- Bob Evans restaurant in Cape Girardeau among chain's 21 closings (04/26/16)9
- Cape student sues, accuses school officials of slamming her to ground multiple times (04/28/16)40
- Two hurt in motorcycle wreck on Interstate 55 (04/25/16)1
- Ray's of Kelso, Plaza by Ray's to change ownership; Fonn to buy enterprise (04/20/16)3
- Missouri House votes to allow concealed weapons without permits (04/28/16)6
- Cape council approves nearly $1M in park, sculpture projects with little public discussion (04/22/16)37
- Law firm requests information about Cape's traffic cameras (04/25/16)2
- Tanker truck catches fire near Oak Ridge (04/24/16)7
- Local lawmakers split over failed medical marijuana bill; voters may have a say (04/26/16)19
- Local company makes eco-friendly kitty litter that cuts cat-box smell (04/25/16)
AmerenUE to seek 12.1 percent rate increase
AmerenUE will seek a 12.1 percent increase in electric rates from the Missouri Public Service Commission, the company announced today.
The rate increase will help support continuing efforts to make electric service more reliable as well as add cash to the company's bottom line to make the utility more attractive to investors, vice president for energy delivery Ronald Zdellar told the Southeast Missourian.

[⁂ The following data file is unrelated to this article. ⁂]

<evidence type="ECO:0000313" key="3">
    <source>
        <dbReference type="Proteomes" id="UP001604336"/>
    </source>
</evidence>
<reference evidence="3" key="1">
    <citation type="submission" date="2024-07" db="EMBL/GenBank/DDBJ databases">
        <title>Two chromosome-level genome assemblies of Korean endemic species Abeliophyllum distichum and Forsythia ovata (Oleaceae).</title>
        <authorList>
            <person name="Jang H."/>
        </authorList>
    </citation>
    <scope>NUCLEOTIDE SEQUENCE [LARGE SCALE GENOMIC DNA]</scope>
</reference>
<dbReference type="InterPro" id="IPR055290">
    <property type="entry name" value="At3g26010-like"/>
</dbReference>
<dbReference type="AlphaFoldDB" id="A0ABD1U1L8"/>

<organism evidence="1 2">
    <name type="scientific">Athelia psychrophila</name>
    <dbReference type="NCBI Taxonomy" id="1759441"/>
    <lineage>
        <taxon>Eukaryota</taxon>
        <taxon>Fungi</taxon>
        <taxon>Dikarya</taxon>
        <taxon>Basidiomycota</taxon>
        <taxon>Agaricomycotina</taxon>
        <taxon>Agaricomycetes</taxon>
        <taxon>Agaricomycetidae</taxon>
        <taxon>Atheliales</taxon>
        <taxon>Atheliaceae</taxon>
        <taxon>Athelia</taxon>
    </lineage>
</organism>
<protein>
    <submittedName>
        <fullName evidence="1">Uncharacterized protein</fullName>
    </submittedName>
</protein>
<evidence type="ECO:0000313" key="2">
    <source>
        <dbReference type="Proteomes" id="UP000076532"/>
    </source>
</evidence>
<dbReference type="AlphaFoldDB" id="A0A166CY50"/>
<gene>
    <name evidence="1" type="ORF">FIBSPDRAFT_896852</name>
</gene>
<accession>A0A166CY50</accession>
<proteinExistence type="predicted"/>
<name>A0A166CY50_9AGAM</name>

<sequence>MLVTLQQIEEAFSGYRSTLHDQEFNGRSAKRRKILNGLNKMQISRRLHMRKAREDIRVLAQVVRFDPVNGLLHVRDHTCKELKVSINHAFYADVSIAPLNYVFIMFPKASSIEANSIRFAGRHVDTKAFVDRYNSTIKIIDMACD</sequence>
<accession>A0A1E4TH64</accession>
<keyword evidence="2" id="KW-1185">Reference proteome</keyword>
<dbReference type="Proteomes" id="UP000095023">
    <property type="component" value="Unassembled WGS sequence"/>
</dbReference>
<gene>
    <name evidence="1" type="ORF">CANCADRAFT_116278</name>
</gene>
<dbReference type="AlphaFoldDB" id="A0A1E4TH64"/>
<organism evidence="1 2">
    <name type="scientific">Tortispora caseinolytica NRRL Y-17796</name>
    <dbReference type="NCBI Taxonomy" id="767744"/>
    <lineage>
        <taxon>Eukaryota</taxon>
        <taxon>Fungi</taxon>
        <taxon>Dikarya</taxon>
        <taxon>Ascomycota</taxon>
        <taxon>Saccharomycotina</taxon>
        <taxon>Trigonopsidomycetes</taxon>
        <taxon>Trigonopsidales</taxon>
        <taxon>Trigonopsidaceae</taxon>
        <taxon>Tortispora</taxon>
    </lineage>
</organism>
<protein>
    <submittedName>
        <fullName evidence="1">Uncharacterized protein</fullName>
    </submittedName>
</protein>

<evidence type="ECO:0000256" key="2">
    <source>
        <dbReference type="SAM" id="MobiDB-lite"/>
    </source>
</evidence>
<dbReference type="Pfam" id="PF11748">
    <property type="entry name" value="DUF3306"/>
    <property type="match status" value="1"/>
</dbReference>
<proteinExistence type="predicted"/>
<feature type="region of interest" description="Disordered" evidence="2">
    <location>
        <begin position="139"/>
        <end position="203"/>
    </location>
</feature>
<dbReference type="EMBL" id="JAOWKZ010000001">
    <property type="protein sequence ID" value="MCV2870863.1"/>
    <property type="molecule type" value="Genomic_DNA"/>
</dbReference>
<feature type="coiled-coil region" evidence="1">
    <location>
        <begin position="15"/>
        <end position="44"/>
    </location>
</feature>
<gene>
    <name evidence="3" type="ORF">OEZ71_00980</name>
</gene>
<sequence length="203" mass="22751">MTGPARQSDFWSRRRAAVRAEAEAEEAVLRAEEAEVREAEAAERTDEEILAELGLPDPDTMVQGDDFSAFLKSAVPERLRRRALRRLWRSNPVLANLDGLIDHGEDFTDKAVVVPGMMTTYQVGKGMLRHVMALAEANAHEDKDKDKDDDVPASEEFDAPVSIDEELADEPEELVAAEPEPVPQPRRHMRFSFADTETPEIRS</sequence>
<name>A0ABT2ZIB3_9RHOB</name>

The company will also be asking for the ability to adjust rates as fuel costs rise without going through a full rate increase review process.
The PSC approved a rate increase of approximately 2 percent in July, the result of a request filed in 2006 for increases of 10 percent for residential customers, 23 percent for commercial customers and 29 percent for industrial users. The latest request, which will take about 11 months to be heard by the PSC, is an across-the-board hike, Zdellar said.
Under the conditions approved last year, AmerenUE is allowed a return of 10.2 percent on its regulated Missouri operations. AmerenUE is asking for that allowed rate of return to be increased to 10.9 percent. Since the rate hike took effect, Zdellar said, Ameren has recorded a return of 9 percent and expects that to fall to 8 percent.
The company's bottom line is being squeezed by cost increases that have included a 33 percent increase in the cost of coal, a 70 percent increase in the price of electrical transformers, a doubling of copper wire prices and a 40 percent increase in the cost of power poles, Zdellar said,
If approved, the rate increase would add approximately $9 per month to the average electrical bill, the company said in a news release.
For more, check back at www.semissourian.com or read Saturday's Southeast Missourian.